San Francisco Book Review’s Rod Raglin talks with S.G. Blaise author of The Last Lumenian.
What were your influences when writing this novel?
I was on a European road trip with my family, visiting Germany, Austria and Hungary, when one night I woke up with the idea for this book. Surrounded by castles and so much history of monarchies and dictatorships, it shouldn’t be a surprise that my story centers around rebellion and war, granted that war is inter-galactic. Combined with my past experiences growing up under Soviet oppression, my country’s history of rebellions, they all played a role in creating a turmoulos setting for my main hero, Lilla.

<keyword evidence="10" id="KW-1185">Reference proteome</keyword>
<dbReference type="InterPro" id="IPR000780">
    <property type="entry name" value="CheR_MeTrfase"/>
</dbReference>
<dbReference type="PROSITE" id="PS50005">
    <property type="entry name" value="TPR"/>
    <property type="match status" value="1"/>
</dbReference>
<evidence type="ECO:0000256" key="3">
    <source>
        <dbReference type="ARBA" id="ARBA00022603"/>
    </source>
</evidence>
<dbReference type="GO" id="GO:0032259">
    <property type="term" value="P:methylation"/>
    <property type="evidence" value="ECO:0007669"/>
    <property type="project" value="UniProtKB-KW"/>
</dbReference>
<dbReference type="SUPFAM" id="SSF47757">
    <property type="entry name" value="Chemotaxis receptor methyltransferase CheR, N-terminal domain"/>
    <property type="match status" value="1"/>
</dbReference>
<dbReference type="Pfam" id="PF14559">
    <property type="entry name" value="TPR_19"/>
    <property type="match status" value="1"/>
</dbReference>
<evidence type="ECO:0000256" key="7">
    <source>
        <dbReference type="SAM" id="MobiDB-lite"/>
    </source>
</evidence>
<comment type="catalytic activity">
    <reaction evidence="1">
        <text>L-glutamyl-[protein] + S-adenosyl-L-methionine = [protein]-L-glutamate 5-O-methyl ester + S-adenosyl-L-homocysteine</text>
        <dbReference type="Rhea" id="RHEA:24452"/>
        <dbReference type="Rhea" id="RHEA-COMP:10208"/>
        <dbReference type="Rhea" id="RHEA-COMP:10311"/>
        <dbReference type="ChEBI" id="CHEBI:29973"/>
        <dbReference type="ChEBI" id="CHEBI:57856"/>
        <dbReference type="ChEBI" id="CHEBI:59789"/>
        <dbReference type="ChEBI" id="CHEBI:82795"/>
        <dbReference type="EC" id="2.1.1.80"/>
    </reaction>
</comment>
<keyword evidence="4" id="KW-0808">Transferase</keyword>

The second influence writing this novel was the loss of my dad at the age of thirteen. Exploring grief and familial connections from the point of view of Lilla was quite an interesting endeavour. What would it be like to grow up with a father? What if this father favors his son, the heir? These are just a few of the questions I search through my hero to answer.
Being a hopeless romantic, there had to be a strong line of romance included in the story that was inspiring and gentle at the same time. Lilla had three romantic choices presented to her, each offering a different path in life. I think she picked the right one!
Lastly, this book–and the series arc as well–is a search for balance. Finding balance in personal life and on a larger, societal scale feels more important now than ever, given the current and past events. Balance is something I’m striving for; let it be in my writing or in my personal life, like finding time to travel. Well, after COVID-19 that is.
How did you come up with all the names and titles for the characters and places?